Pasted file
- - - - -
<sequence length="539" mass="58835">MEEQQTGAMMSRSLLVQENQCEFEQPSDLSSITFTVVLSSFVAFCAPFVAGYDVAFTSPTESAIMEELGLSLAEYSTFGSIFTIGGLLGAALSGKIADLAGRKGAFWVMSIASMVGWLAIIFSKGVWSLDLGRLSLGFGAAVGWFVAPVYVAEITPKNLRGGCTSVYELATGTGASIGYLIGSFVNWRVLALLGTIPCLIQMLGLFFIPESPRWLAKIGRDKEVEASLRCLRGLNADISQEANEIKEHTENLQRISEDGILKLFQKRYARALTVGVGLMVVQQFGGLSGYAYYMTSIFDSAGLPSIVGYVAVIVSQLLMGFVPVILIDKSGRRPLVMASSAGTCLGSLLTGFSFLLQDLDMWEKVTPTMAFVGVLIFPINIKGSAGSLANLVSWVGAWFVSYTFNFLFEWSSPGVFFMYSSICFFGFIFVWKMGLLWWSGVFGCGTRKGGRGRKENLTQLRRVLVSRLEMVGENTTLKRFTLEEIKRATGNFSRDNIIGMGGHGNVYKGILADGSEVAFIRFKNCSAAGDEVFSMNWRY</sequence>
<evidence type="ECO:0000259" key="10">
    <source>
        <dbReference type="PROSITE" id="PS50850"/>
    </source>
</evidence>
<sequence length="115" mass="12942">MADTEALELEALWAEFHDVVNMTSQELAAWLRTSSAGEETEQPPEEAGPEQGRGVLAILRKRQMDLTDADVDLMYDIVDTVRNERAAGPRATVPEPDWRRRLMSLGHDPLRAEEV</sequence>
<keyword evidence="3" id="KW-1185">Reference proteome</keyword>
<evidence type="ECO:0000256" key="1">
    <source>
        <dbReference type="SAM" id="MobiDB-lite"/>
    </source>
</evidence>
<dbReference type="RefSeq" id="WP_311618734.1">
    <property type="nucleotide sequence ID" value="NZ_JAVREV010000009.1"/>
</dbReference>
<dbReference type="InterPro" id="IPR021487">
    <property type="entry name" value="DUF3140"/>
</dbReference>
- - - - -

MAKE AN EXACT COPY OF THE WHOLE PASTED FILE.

<sequence length="539" mass="58835">MEEQQTGAMMSRSLLVQENQCEFEQPSDLSSITFTVVLSSFVAFCAPFVAGYDVAFTSPTESAIMEELGLSLAEYSTFGSIFTIGGLLGAALSGKIADLAGRKGAFWVMSIASMVGWLAIIFSKGVWSLDLGRLSLGFGAAVGWFVAPVYVAEITPKNLRGGCTSVYELATGTGASIGYLIGSFVNWRVLALLGTIPCLIQMLGLFFIPESPRWLAKIGRDKEVEASLRCLRGLNADISQEANEIKEHTENLQRISEDGILKLFQKRYARALTVGVGLMVVQQFGGLSGYAYYMTSIFDSAGLPSIVGYVAVIVSQLLMGFVPVILIDKSGRRPLVMASSAGTCLGSLLTGFSFLLQDLDMWEKVTPTMAFVGVLIFPINIKGSAGSLANLVSWVGAWFVSYTFNFLFEWSSPGVFFMYSSICFFGFIFVWKMGLLWWSGVFGCGTRKGGRGRKENLTQLRRVLVSRLEMVGENTTLKRFTLEEIKRATGNFSRDNIIGMGGHGNVYKGILADGSEVAFIRFKNCSAAGDEVFSMNWRY</sequence>
<evidence type="ECO:0000259" key="10">
    <source>
        <dbReference type="PROSITE" id="PS50850"/>
    </source>
</evidence>
<sequence length="115" mass="12942">MADTEALELEALWAEFHDVVNMTSQELAAWLRTSSAGEETEQPPEEAGPEQGRGVLAILRKRQMDLTDADVDLMYDIVDTVRNERAAGPRATVPEPDWRRRLMSLGHDPLRAEEV</sequence>
<keyword evidence="3" id="KW-1185">Reference proteome</keyword>
<evidence type="ECO:0000256" key="1">
    <source>
        <dbReference type="SAM" id="MobiDB-lite"/>
    </source>
</evidence>
<dbReference type="RefSeq" id="WP_311618734.1">
    <property type="nucleotide sequence ID" value="NZ_JAVREV010000009.1"/>
</dbReference>
<dbReference type="InterPro" id="IPR021487">
    <property type="entry name" value="DUF3140"/>
</dbReference>